By Bradford J. Howard
Special to TheBlackHour.com
In the mid-19th century, when slavery was still overtly present in the U.S., African-Americans who were granted freedom prior to the aftermath of the Civil War were often given “freedom papers.” Freedom papers served as written documents that proved certain African-Americans were not slaves and symbolized a former slave’s transition into a new phase of life. But as more and more slaves began to run away from their plantations and, consequently, Fugitive Slave Acts were implemented and enforced, freedom papers gained even more significance — in many cases, they became a sole determinant of how an African-American might be treated and often served as a literal decider of life and death.
On Friday, Arizona Gov. Jan Brewer officially signed into state law Senate Bill 1070, the “Support Our Law Enforcement and Neighborhoods Act,” which requires immigrants to carry their alien registration documents on their person at all times. Additionally, it allows state law enforcement to question individuals “where reasonable suspicion exists that the person is an alien who is unlawfully present in the United States.”
The most staunch supporters of the law insist that the state of Arizona is merely picking up where the federal government has slacked off in terms of addressing illegal immigrant and border control problems. Brewer herself contends that the law is ultimately looking out for the safety of Arizonans and that the law is neither concerned with nor guided by racial profiling.
It’s hard to believe this stance, however, when a great amount of effort is being put into explaining what the law is not, but substantially less is being put into explaining what it is. The very fact that Brewer felt a need to clarify in her official statement Friday that she would not tolerate racial discrimination in Arizona — coupled with the need to issue an executive order “to develop training” so Arizona law enforcement officers can appropriately implement the law — suggests her understanding that this law has the potential to be a discriminatory practice.
Furthermore, it goes without saying that the law enforcement officers, regardless of how much training they’re given, will almost certainly always be looking for Latino-identifying individuals under this law.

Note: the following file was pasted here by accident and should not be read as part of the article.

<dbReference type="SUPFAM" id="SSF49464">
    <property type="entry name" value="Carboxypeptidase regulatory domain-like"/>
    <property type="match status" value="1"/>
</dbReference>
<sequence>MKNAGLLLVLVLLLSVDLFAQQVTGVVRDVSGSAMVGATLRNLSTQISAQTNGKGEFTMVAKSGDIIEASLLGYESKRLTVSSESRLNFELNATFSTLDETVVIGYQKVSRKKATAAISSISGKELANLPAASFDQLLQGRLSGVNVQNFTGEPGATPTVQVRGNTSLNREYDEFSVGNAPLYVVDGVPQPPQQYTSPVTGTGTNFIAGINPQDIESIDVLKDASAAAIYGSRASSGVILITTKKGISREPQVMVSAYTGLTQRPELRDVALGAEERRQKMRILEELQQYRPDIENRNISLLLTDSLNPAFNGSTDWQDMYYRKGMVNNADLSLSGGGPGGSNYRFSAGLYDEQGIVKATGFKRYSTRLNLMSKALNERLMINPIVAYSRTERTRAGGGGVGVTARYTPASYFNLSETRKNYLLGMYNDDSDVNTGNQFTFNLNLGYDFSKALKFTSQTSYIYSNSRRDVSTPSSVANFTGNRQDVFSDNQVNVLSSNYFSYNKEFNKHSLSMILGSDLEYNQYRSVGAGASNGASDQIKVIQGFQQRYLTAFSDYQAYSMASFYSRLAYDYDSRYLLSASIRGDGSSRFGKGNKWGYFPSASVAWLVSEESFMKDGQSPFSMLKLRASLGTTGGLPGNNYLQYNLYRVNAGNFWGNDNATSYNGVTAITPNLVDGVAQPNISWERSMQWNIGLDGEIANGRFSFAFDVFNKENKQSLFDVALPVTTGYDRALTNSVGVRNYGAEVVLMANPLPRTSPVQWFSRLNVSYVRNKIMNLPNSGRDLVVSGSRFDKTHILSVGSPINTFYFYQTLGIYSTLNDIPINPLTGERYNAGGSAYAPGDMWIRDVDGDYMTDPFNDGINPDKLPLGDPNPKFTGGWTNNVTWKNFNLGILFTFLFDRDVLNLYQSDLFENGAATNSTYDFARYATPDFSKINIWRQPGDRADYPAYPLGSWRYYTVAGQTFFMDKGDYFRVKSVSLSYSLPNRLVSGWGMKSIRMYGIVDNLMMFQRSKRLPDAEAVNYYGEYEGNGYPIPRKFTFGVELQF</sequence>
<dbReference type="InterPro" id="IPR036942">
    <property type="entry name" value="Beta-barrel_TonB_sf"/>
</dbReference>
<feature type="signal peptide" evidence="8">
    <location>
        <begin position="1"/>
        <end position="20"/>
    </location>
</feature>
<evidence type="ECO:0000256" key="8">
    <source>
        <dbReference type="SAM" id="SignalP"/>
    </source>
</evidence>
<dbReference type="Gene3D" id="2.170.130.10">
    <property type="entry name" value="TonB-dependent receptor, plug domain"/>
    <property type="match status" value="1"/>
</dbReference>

It gives Arizona police the right to make traffic stops, not-so-random stops on the sidewalk and even to pull aside in a grocery store anyone who looks “illegal enough.” What constitutes that? Does this mean that the Latino individual sitting on a curb will be asked to show his green card while a non-Latino who is professionally dressed won’t be?
Arizona’s governance is setting a dangerous precedent. First, Arizona passing this law gives other states a chance to pass similar laws, and more than likely, it will be the states closest to the Mexican border (Texas, Nevada and California).
Second, it creates a legal justification to rely on stereotypes. When someone says “illegal immigrant” or “undocumented worker” in the U.S., the image that comes to mind is of someone Latino or someone who looks Latino. This will no doubt play into how Arizona law enforcement will determine whom to “stop to determine their immigration status.”
Finally, it puts the immigration debate in a complicated place because assessment of citizenship via race trumps an actual conversation about immigration laws.
There is no equal protection under the law when there is an unequal enforcement of the law. It is undeniable that Arizona’s new law is racially biased and presents a modern-day manifestation of having to show one’s freedom papers. Only now, the burden is on those who look like immigrants, because you can bet anyone who doesn’t look the part won’t be asked anything.
As citizens of this country, we should aspire to have a serious conversation about the need for effective immigration reform. A “compelling interest in cooperative enforcement of federal immigration laws,” to borrow the words Brewer used in her statement on Friday, in Arizona and elsewhere should not come at the cost of the dignity and rights of someone who doesn’t look American enough.
By Bradford J. Howard